May 14, 2019 8:31 pm

Bridgewater, N.S., wins Smart Cities Challenge, earns $5M towards reducing energy poverty

The Town of Bridgewater has won Infrastructure Canada's Smart Cities Challenge.

Jennifer Grudic/Global News

A town of 8,700 people in Nova Scotia will be the recipient of $5 million from Infrastructure Canada after winning the Smart Cities Challenge for their proposal to reduce energy poverty.

The Town of Bridgewater was one of five finalists in the challenge’s $5-million prize category — and on Tuesday afternoon, the town found out they won.

Bridgewater’s mayor, David Mitchell, was in Ottawa to receive the prize. He told Global News that the feeling of shock was quickly overtaken by pride.

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“It’s that swell of emotion you have when you know what [$5 million] is going to do for your people,” he said in a phone interview from Ottawa.

READ MORE: Guelph, Wellington County win $10M prize in Smart Cities Canada Challenge

The town’s Energy Poverty Reduction Program is designed to lift its residents out of energy poverty, an issue that 38 per cent of Bridgewater households currently experience due to aging, leaky homes, as well as high energy and transportation costs.

Energy poverty is when a household spends 10 per cent or more of its after-tax income on energy. That includes fuel and electricity needed for the home as well as the costs of transportation.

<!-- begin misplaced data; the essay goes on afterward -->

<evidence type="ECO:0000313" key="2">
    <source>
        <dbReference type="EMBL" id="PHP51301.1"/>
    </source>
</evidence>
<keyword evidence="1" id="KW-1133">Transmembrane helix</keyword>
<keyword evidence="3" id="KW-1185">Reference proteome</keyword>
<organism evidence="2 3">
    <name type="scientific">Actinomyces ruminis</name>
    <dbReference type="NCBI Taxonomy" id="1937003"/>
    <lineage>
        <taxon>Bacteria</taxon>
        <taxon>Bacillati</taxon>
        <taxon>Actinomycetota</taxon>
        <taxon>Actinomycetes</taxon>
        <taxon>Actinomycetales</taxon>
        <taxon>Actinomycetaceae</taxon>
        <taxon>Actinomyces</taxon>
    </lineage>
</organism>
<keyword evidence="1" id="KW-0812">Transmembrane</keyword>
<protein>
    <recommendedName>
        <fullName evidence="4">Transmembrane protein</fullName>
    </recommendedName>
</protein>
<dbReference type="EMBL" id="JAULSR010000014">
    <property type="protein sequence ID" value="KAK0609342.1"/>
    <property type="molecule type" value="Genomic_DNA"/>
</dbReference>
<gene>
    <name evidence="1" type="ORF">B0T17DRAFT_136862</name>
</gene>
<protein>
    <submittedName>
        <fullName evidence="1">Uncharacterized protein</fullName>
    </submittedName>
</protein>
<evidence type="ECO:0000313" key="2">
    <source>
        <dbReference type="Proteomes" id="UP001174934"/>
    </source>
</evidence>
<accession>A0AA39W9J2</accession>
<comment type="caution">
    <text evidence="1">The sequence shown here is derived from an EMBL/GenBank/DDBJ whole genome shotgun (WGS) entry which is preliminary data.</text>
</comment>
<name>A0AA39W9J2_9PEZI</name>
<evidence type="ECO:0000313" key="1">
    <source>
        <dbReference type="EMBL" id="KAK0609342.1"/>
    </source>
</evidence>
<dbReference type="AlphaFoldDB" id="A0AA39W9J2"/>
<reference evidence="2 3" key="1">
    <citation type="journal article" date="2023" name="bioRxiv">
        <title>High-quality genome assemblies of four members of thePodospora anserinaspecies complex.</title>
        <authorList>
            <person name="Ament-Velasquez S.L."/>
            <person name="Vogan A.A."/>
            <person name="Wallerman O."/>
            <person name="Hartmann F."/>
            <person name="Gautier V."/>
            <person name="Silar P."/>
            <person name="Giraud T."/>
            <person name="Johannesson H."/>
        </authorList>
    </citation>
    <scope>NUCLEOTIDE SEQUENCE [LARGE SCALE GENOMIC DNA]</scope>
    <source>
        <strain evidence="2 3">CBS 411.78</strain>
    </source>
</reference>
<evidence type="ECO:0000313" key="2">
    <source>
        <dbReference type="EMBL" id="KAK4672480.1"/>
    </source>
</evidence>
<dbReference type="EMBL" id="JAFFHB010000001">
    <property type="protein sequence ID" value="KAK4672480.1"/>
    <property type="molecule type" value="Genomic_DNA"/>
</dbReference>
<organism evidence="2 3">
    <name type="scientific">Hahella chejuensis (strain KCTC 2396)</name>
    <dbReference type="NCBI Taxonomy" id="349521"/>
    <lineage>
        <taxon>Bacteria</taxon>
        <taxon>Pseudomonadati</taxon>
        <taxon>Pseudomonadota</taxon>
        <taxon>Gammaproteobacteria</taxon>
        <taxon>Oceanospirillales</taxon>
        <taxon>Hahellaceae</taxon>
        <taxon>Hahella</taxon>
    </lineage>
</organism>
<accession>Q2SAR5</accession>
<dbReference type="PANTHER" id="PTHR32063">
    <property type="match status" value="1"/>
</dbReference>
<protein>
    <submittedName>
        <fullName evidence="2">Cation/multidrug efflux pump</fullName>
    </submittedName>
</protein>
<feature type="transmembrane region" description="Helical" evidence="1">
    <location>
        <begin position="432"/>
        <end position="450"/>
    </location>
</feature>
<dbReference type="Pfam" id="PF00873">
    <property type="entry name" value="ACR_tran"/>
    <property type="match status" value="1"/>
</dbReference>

The Energy Poverty Reduction Program is to reduce the energy poverty rate by 20 per cent by 2025, putting them on track to reduce its overall energy poverty rate in half by 2028.

Mitchell said the town planned to carry out the program regardless of whether they won the challenge or not, but that Tuesday’s news and the accompanying funding will allow them to complete the project within a generation.

READ MORE: Rising energy costs and poverty collide in rural Ontario (2016)

And the model isn’t just applicable to the Town of Bridgewater, Mitchell said. He believes it’s something that can be scaled for Nova Scotia and other regions of Canada, if not the world.

“We were [at] a conference in April in Spain where we heard from the former-Spanish ambassador to the EU,” Mitchell said.

“[He] singled out the Bridgewater plan as the path forward to lifting the European Union out of energy poverty. That’s 500 million people that could use the Energize Bridgewater plan.”

WATCH: Edmonton a finalist in $50M Smart Cities Challenge

Mitchell says the team will celebrate their win, but the work is just beginning in Bridgewater.

“Now [our team] has to get right back at it,” he said.

“The rubber has to hit the road and I know they’re excited as I am about that.”

© 2019 Global News, a division of Corus Entertainment Inc.

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